Advance Health Care Directives in New Mexico can serve multiple functions in terms of appointing someone to make end of life medical decisions delineating the types of life-sustaining treatment, articulating preferences about organ donation and other matters. The sophistication and technological advances of extraordinary life-extending medical science has created difficult choices between quality of life and/or personal autonomy and extending one’s life as long as possible. The personal nature of the ethical, religious and philosophical principles that guide such considerations mean that those preparing such a document need to understand how these estate planning documents function. Accordingly, our New Mexico Estate Planning Attorneys have provided answers to some common questions:
Do I need to select someone to act as my agent to make decisions if I am incapacitated?
An advance health care directive may include provisions appointing a surrogate to make decisions if you become incapacitated which involves the health care power of attorney provisions of the advance directive. If you decide to appoint an agent to make decisions for you, it is important to also select an alternate in the event the agent you appoint is unable or unwilling to act in this role.
Alternatively, you can simply define the parameters within which you elect to approve life-sustaining treatment. Some of the forms of life-prolonging measures you might want to address include artificial hydration, DNR orders and artificial nutrition. The terms of the advance health care directive also may indicate that you want medication and care to focus on keeping you comfortable and free of pain even if it may result in passing away sooner (i.e. Hospice care).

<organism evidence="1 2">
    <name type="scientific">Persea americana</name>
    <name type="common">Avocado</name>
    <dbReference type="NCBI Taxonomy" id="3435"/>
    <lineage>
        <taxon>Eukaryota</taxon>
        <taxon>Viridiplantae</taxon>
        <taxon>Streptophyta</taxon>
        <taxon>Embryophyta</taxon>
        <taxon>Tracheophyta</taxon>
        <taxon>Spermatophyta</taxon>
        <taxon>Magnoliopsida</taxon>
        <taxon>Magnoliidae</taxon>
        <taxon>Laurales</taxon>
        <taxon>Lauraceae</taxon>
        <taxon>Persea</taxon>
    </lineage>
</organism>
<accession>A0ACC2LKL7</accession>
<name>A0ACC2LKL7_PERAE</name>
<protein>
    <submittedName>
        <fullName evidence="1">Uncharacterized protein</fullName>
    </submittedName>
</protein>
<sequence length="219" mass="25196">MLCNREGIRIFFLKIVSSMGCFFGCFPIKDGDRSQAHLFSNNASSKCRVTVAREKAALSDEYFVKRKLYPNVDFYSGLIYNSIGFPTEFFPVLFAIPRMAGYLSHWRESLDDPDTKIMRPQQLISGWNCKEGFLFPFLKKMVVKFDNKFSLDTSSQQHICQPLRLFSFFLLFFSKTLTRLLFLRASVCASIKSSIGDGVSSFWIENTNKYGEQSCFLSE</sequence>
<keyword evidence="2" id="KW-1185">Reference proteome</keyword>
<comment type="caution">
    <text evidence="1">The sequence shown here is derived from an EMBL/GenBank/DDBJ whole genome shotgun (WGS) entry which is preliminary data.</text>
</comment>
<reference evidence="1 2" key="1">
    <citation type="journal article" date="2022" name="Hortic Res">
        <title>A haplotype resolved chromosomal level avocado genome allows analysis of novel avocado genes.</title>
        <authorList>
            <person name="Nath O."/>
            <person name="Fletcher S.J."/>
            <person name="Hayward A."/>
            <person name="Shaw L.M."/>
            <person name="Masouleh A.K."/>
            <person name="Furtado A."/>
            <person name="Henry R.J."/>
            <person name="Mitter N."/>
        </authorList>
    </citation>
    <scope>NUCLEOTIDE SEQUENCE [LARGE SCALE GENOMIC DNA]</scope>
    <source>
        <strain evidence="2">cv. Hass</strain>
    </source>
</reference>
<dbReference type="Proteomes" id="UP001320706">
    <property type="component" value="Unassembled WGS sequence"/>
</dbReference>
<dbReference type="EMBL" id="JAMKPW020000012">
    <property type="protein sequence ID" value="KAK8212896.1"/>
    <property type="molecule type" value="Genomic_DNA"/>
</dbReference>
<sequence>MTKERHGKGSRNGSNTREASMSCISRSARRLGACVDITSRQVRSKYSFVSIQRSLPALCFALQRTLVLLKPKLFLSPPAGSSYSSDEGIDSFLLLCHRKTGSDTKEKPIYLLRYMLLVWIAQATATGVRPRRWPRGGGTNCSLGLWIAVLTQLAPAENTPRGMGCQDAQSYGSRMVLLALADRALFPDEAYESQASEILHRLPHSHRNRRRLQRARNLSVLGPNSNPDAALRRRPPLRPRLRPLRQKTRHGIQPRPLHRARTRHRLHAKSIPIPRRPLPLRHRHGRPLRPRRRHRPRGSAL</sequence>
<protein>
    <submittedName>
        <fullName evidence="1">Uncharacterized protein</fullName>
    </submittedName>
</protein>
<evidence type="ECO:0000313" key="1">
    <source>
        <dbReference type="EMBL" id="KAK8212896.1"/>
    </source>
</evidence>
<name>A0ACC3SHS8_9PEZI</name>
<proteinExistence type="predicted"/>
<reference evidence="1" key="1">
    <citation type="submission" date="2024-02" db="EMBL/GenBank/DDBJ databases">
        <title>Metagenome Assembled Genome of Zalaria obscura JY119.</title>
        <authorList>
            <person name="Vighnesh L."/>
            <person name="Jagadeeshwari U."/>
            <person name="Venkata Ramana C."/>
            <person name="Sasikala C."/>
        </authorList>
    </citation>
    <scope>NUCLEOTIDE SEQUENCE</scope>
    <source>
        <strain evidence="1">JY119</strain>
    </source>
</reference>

What type of situations involve use of an Advance health care directive?
An advance health care directive will be used if you are incapacitated in terms of your ability to make medical decisions or communicate your wishes, and any of the following apply: (1) your doctor determines to a reasonable degree of medical certainty that you will not regain consciousness; (2) you are expected to pass away within a relatively short period of time because of a disease, injury or medical condition that cannot be cured or reversed; or (3) probable benefits of treatment are outweighed by the potential burdens and medical risks.
How do I change my preferences or terminate an advance medical directive?
An advance directive and any grant of authority to a surrogate decision-maker regarding health care decisions may be modified by executing a superseding document or revoked by an executed writing or indicating such a revocation to my physician.
The above information is designed solely to illustrate general principles of law, and does not constitute a specific legal opinion on individual cases. We suggest that you contact experienced legal counsel for a specific opinion tailored to your individual circumstances.
If you have estate planning questions about incapacity planning and end of life medical care, our New Mexico Attorneys at Jay Goodman & Associates, PC offer a free consultation in our centrally located offices in Santa Fe and Albuquerque so that we can discuss your specific situation. Call us today to schedule your free consultation at (505) 989-8117 to learn about your rights and options.